Congress has sent a tariff suspension bill to President Obama, ending seven months of increased duties on imported textiles, footwear and apparel components and relieving some of the cost pressures the industry has been facing. The Senate passed the measure by voice vote Tuesday night, sending the measure to the president, who is expected to sign it. The House passed the bill last week on a vote of 378 to 43. Apparel, textile and footwear companies have been paying thousands of dollars in duties on imported components and some finished products since Jan. 1 because Congress let legislation expire that suspended tariffs on hundreds of imported products. The bill, known as the Miscellaneous Tariff Bill, must be renewed by Congress periodically and is meant to help domestic manufacturers compete by giving them tariff breaks on components such as yarns and fibers, or footwear, that are no longer made in the U.S. and must be imported. The 2006 duty suspension bill expired at the end of 2009 and the new bill would extend the tariff breaks through 2012. “This legislation will bring direct and measurable benefits to our economy through job creation and the continuation of well-priced quality products,” said Kevin Burke, president and chief executive officer of the American Apparel & Footwear Association, who called on the president to sign it quickly. “Along with our thousands of employees and our millions of consumers, the U.S. apparel and footwear industry stands to benefit from today’s Senate action and President Obama’s eventual signature.” A key component of the bill is a retroactive provision that will provide full or partial refunds to companies on duties paid on all covered products since January. Textile executives applauded the legislation because it would reinstate the majority of duty suspensions for rayon fiber imports and add several new duty breaks for acrylic fibers. “We’re terribly relieved that this has been done,” said David Trumbull, vice president of trade at the National Textile Association. “Companies took money from other things they might have invested in, like new equipment or worker training, and paid higher duties, while waiting for the government to make them whole, so they really lost the time value of that money.” Footwear executives had concerns about the new bill because some of the imports received higher duties than in the past. According to the law, duty breaks in each category cannot amount to a total loss in tariff revenue to the U.S. government of more than $500,000 a year. If trade grows in a given category, lawmakers increase the duties to bring the overall tariff revenue loss back under the cap. Several hiking boot and shoe imports will see an increase in the duties in the new bill because the volume of imports reached the cap. On the positive side, the measure would still provide many duty reductions on certain imported footwear categories. read more

(wsj)Fashion Nation: What Retailers Know About Us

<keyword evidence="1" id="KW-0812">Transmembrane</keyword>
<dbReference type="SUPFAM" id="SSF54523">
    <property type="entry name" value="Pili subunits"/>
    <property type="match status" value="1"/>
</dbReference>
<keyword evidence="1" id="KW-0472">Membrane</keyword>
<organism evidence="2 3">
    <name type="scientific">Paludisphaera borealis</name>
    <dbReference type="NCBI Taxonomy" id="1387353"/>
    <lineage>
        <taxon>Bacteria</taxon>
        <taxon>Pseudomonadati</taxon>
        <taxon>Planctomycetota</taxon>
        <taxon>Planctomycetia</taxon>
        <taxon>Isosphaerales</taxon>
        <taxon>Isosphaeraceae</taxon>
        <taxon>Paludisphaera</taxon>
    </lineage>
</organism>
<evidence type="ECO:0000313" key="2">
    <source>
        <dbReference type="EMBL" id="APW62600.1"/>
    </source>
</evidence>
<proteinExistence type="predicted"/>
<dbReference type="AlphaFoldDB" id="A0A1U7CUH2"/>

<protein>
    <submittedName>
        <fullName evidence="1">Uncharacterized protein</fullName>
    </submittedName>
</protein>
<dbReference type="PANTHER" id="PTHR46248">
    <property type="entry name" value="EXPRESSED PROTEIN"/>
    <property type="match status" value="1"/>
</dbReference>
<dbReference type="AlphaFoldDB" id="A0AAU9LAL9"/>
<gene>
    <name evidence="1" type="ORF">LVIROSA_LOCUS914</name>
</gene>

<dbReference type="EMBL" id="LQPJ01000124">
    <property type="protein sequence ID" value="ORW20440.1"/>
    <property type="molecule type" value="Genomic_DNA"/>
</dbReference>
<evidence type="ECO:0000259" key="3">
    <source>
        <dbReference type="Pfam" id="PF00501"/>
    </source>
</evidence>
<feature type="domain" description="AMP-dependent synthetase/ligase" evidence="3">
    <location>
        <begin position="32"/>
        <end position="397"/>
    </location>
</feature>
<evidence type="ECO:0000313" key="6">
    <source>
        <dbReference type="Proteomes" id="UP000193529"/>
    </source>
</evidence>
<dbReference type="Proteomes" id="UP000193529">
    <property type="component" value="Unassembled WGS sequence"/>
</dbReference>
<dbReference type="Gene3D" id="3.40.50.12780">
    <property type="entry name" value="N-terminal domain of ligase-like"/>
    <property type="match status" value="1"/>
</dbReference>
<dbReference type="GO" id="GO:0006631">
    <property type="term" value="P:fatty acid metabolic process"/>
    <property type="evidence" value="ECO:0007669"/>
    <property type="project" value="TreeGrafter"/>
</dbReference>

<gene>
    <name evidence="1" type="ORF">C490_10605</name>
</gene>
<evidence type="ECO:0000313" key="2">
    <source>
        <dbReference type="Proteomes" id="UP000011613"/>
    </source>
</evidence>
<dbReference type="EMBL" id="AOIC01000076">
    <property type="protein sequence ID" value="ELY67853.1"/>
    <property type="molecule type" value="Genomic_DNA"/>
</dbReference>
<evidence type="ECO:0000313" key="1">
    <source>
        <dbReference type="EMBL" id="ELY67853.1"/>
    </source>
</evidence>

Luxury-spending data can tell us a lot about the state of the nation—and our own neighborhoods. Take Detroit—not the city where one might expect to see the strongest recovery. Yet when American Express Co. looked at luxury spending in top and midsize cities around the country, Detroit led the list, with growth of 18% in the first quarter of 2010 from the year-earlier quarter. Lo and behold, Ford stock is up, too, suggesting that Detroit's local investors are feeling more optimistic than they were when auto executives were driving hybrids down to Washington to beg for bailouts. New York City, on the other hand, is still cutting back. Luxury spending was down 7.7% in the quarter. Atlanta was down the most at 18.2%. By tracking customers' spending habits, retailers get a bird's-eye view of tastes as they ebb and flow. Online retailers, in particular, see every click we make. They know which brands we've peeked at, how long we pondered, and what we actually purchased. They know the time of day and the days of the week that we shop. They know—and record—our color choices, sizes and tastes so that they can recommend clothes that are in tune with our yearnings. Our banks have nearly as much information about our purchasing habits. "We know where the customers live and we can track their behavior back to where they live," says Ed Jay, senior vice president of American Express's Business Insights unit, which mines its credit-card data for consumer trends and sells reports to clients. American Express says it doesn't provide data on individual consumers. This might seem slightly creepy to pre-Facebook generations who imagine their tastes and habits are private. But all this clicking amounts to a heap of insight into what people are spending on and even what they're thinking about. Some of the data confirm regional stereotypes. Southerners bought more white, green, and pink than other regions' residents, for instance, according to data from private-sale site, which caters to young, urban professional women. Now I know, too, why I feel like such a loner wearing brown in Los Angeles, where black, white and gray are preferred. Retailers' data also bust a few commonly held beliefs. Though Dallas has a flashy, big-spending image, the average woman there spends less on fashion than one in notoriously frumpy Washington, D.C., according to fashion website The data also offer a window on populations moving among trendy neighborhoods. ShopItToMe, which notifies members of sales on their favorite brands, observed on its blog recently that New York's "most conservative" dressers reside on the Upper West Side, which has a reputation for being culturally liberal. Of the site's more than 600 brands, Upper West Side residents' favorite is Gap Inc.'s Banana Republic. Meanwhile, residents across town on the Upper East Side favor flashier, more expensive apparel, such as Jimmy Choo shoes. The Web site also looks at city-by-city data. The most popular brand in every ShopItToMe city, including Cleveland, St. Louis, Boston, New York and Los Angeles? Victoria's Secret. Everyone needs underwear. And despite the fashion press's obsession with J. Crew, the company is among the top five brands only in New York City and Boston. Other expectations for the nation only seemto be born out by fashion data—until one looks deeper. When ShopItToMe looked at clothing sizes, the results seemed to confirm what folks say—that women are thinner on the coasts. In New York and Los Angeles, 14% of women selected size 0 tops, compared with only 5% nationwide. ShopItToMe looked at a random sample of 86,225 women who registered between June 2009 and June 2010. But that's not necessarily because of a predominance of tall model types. Petite clothing and small shoe sizes were also popular on the coasts, raising the possibility that the women there are just smaller. Even boredom with fashion appears in demographic data. When the Affluence Collaborative, a research group, asked luxury shoppers to look at a list and choose brands they think are boring, they found that tastes differed by gender. Male luxury consumers with incomes between $75,000 and $199,000—the biggest group surveyed—said they were bored by Saks Fifth Avenue. Women in the category were bored by Best Buy. read more